HMS Weather
Home Improvement

Energy Star Certification for Doors

May 19, 2014 by · Leave a Comment 

Energy star certification lets consumers know how “green” a particular product is. There are certain requirements a manufacturer must meet to attain Energy Star certification. Here is a list of some of the factors that determine whether a door meets Energy Star’s requirements.


U-factor refers to the thermal transmission rating, which measures heat loss through the door. If the U-factor is lower, homes in colder climates will begin to lose heat. If heating bills are a concern to you, try out a door with a high U-value so that you can retain the heat within your home. A u-factor rating of 1.20, which is the highest rating, would provide excellent insulation for your home.

Solar Heat Gain Coefficient

The rate of heat gain through the door is measured as the solar heat gain coefficient. In environments with extremely hot days, low SHGC doors will allow the home to stay cool by reflecting some of that heat. SHGC is typically expressed in numbers that range from 0 to 1.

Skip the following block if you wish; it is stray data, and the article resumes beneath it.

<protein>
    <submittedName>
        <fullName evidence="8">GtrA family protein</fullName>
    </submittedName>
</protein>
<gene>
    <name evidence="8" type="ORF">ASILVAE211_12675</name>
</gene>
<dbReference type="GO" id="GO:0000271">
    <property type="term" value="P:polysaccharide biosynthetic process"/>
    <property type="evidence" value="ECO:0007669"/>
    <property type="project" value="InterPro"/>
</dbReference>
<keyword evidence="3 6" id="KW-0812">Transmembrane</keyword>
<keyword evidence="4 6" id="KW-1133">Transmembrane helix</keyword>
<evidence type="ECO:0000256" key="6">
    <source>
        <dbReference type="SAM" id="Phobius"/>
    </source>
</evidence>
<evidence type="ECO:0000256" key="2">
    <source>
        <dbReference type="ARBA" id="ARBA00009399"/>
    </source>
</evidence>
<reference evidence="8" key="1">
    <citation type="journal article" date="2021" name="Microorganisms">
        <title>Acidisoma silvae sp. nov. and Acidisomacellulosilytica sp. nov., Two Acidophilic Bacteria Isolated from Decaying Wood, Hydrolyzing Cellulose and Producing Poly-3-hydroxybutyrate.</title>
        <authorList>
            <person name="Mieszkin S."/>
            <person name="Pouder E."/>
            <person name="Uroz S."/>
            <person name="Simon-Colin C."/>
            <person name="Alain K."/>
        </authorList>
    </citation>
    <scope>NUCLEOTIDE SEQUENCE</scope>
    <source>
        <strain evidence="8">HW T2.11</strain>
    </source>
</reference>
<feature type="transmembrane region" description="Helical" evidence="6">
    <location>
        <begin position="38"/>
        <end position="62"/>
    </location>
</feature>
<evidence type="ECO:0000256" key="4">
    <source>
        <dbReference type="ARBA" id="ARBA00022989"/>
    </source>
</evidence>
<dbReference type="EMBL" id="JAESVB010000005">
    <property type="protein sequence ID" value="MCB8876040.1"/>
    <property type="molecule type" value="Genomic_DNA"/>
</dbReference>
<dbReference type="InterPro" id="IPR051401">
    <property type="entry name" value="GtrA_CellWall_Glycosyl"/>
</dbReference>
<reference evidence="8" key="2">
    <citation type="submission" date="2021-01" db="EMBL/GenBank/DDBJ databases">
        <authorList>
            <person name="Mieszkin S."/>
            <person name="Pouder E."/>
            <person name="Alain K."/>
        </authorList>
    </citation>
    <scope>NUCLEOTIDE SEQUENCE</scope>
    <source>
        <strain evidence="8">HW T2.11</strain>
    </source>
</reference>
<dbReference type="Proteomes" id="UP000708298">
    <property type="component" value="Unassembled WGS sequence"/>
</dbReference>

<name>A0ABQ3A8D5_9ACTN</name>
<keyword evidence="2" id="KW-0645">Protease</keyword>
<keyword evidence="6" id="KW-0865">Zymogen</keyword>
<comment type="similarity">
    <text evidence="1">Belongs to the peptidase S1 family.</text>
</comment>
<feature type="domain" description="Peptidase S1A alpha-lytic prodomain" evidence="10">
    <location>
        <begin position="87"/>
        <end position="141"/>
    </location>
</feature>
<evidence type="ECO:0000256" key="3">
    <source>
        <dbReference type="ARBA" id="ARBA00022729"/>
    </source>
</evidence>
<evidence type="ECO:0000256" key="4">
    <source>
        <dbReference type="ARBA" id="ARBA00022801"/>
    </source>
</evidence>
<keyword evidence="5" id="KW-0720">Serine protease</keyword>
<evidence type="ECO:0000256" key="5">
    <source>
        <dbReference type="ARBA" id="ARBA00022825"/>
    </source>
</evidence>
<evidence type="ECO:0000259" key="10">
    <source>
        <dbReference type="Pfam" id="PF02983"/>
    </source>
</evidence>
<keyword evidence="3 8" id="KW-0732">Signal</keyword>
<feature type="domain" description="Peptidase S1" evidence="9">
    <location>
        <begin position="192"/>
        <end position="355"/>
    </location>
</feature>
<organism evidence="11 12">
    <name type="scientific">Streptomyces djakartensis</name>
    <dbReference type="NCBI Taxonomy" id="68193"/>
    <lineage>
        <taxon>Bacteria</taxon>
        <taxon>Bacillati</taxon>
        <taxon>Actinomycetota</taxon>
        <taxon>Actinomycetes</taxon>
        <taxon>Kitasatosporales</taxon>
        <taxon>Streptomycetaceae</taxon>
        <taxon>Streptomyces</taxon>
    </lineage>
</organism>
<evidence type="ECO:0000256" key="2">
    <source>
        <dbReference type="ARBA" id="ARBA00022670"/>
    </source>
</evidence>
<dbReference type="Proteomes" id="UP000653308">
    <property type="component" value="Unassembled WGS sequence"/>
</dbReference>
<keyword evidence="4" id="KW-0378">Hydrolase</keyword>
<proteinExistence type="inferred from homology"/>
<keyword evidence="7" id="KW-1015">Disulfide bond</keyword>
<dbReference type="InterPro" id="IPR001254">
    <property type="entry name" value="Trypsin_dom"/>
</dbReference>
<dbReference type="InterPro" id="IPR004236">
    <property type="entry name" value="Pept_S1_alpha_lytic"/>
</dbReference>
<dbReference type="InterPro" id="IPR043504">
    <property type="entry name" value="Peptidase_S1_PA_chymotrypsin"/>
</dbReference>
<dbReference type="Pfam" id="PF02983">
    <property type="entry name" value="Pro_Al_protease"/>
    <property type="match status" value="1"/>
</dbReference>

Visible Transmittance

The amount of light that comes through a window is expressed as visible transmittance. These values are also expressed on a scale from 0 to 1, but the higher transmittance number means more light is let into the home. Frosted windows, stained windows and windows with a solar covering might lower your visible transmittance rating.

Condensation Resistance

Homes that have concerns about humidity will want a door with high condensation resistance. This helps resist the formation of condensation on the interior surface of the door, thus keeping your home at a reasonable humidity level.


Speak Your Mind

Tell us what you're thinking...
and oh, if you want a pic to show with your comment, go get a gravatar!